Deep inside your soul there’s a hole you don’t want to see
Covering it up like a cut with the likes of me
The Offspring, “(Can’t Get My) Head Around You”
Often rooted in childhood trauma or an attachment disorder, or both, intimacy disorders take a variety of forms and are the subject of much discussion and stigmatization. Why? Because the persons with this disease, (and the disorder itself), which can result in sexually transmitted diseases, financial and relationship ruin, and death, are much maligned and widely misunderstood. This disorder is often accompanied by co-occurring mental health disorders.
Robert Weiss, LCSW, CSAT-S, a practitioner and author on the subject of intimacy disorders, puts the source of such a person’s dilemma this way: “Sex addicts typically struggle with underlying emotional or psychological problems often stemming from early life abuse such as physical or sexual trauma or emotional neglect.” He goes on to say that an intimacy disorder “is in essence a symptom of underlying profound adult challenges with intimacy and attachment, stemming from both genetic and environmental sources.”1 I absolutely agree!
If that be the case, just as alcohol dependence is said to be but a symptom of larger problems, then the sexual component of an intimacy disorder would likewise seem to be an indicator of childhood trauma and should be treated as such. Therefore, the first thing we must do as providers of services is change the language used to describe this process addiction. To call it “sex and love addiction” is inflammatory language, inviting and reinforcing discrimination and the exact opposite of what we seek as helping professionals—promotion of understanding and compassion toward those afflicted. As author Wally P. suggests in a 2003 personal correspondence, “We must go from barriers that divide us to building bridges between those barriers over which we can walk,” instead of allowing an unnecessary divide to grow larger.
Secondly, persons attending the several 12-Step groups for this disease would be well served if they stopped stigmatizing themselves by identifying as “sex addicts,” “love addicts,” “porn addicts,” etc. There can be no reasonable expectation that others will cease stigmatizing us if we are incapable of identifying with the solution instead of the problem. As an alternative, I suggest saying, “I’m a member of SLAA, SAA, SA, etc.”
It’s difficult for one to be compassionate toward him or herself when being stigmatized by the language of others. But that also extends to internal dialogue. A female client, morbidly obese, and self-described as frequently self-loathing in her internal dialogue, especially when looking at herself in the mirror, came to an important realization during one of our sessions. “I never thought of myself as a bully, until I listened to how I spoke to myself,” she said.
Being a witness to such “a-ha” moments exhibited by clients, along with other symbols and markers of my own personal growth, have been powerful tools in my practice of self-care and compassion. One of my many examples of the influence of a Higher Power in my life has been my daughter, Laura. I affectionately refer to this spirited 26-year-old as my hippie chick. She radiates acceptance, care and love for others, in her smile, her positive nature and overall persona. She inspires me, and we as compassionate healers can instill a sense of peace in our clients by modeling a peaceful ability to cope with the adversity dealt us by life.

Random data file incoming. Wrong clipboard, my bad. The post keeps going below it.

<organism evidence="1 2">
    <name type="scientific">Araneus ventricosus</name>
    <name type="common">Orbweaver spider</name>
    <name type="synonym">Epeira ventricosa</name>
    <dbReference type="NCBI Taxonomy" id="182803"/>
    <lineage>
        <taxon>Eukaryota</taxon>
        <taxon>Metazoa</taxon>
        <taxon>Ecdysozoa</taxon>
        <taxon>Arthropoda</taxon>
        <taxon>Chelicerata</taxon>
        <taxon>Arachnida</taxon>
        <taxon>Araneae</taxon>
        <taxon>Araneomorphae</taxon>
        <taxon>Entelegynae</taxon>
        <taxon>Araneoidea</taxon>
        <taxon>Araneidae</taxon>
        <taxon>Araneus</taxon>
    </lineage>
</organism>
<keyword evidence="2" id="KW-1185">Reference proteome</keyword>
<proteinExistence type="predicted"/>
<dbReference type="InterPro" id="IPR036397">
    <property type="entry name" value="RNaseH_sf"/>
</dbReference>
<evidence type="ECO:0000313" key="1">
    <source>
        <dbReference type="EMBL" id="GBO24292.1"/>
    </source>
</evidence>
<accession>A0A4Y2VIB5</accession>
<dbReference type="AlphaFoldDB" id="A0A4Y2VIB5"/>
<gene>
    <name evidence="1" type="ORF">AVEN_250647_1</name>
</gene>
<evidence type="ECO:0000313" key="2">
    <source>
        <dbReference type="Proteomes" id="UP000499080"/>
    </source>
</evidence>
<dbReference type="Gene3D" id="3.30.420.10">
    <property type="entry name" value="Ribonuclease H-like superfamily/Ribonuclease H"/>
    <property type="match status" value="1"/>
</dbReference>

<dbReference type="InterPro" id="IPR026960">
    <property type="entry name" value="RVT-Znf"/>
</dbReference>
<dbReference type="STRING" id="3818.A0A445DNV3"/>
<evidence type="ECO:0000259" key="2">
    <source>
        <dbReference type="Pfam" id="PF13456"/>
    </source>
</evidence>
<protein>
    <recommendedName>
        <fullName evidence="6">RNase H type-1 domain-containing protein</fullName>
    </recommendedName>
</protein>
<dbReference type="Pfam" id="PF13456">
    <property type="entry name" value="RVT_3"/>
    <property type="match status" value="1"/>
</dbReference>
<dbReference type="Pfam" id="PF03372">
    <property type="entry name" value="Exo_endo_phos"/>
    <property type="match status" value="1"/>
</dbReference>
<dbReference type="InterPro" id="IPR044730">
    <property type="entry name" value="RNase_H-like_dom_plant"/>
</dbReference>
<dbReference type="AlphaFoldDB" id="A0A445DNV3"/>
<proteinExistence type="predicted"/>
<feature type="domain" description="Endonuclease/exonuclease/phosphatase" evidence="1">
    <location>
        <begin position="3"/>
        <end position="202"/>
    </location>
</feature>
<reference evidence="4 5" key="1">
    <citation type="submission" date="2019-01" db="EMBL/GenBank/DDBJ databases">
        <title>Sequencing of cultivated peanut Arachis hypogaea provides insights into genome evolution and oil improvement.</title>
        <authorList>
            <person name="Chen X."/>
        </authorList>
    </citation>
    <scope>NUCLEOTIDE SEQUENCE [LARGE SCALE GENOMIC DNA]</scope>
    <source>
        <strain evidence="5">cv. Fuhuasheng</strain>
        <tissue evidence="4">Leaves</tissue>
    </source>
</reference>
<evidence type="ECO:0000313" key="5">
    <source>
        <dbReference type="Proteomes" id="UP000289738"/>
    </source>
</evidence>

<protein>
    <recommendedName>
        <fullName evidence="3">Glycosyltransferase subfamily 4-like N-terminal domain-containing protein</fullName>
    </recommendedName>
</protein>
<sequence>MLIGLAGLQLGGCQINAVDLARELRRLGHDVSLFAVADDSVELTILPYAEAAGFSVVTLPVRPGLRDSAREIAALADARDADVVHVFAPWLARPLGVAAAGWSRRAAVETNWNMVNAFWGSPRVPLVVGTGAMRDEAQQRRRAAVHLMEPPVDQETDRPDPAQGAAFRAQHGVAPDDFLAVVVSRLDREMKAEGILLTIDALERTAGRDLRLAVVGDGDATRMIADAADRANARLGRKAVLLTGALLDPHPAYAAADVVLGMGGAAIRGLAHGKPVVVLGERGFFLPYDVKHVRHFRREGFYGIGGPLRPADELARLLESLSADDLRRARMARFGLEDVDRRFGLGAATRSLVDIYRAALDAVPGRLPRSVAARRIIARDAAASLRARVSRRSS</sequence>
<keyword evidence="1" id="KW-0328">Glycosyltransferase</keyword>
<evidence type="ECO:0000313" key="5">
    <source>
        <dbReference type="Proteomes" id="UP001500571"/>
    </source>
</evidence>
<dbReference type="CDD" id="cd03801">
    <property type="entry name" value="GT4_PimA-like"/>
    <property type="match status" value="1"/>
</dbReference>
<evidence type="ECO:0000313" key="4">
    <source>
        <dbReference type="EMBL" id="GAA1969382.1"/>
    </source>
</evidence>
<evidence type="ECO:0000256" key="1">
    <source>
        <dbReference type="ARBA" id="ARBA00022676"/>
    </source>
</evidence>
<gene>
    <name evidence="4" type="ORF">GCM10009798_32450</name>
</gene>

Many of those I work with are as seemingly dependent on the drama and chaos in their lives as they were to their substances and behaviors. The drama and rumor mongering become the juice that propels them forward. That’s why persons will substitute one addiction for another, especially the various forms of intimacy disorder.
Alexandra Katehakis, MFT, CSAT, CST, has written extensively about intimacy disorders, including their impact on the partners of persons who are sick and suffering from their various manifestations. In the body of one article, I counted 10 references to “sex addict” while she passionately wrote about the often neglected needs of aggrieved partners.2 While I discern a lack of intent to use discriminatory language in describing the person with an intimacy disorder, that's 10 times where the author could have chosen to use more compassionate language.
While describing the devastation wrought by learning that one’s partner has broken marital vows or violated the expectation of fidelity in committed relationships, Katehakis condemns the discrimination, lack of caring and understanding afforded these partners. She writes about the courage it takes to seek help and the typical reception:
“… (I)nstead of being embraced, nurtured and witnessed, you are told you are a 'coaddict.' You are called 'codependent.' Even though these labels have never described you, they are now thrown your way with regularity, emphasizing the language of personal weakness. This final stage is the ultimate betrayal, for where else can you ever find understanding if not in the arms of the therapeutic community?”2
I passionately propose that the same can be said of the person with the intimacy disorder, who is labeled a “sex addict” and is shackled with all the negative connotations the media have attached to that moniker. The fear of being found out, exposed as a deviant or viewed as a hedonistic monster can have the effect of driving persons further into the abyss of their disease and isolation from the very compassionate help they need from the therapy community, other helping professionals and self-help groups. Surely this is not the type of reception and care with which we want to greet a person who courageously seeks help.
Weiss seems to support my assertion:
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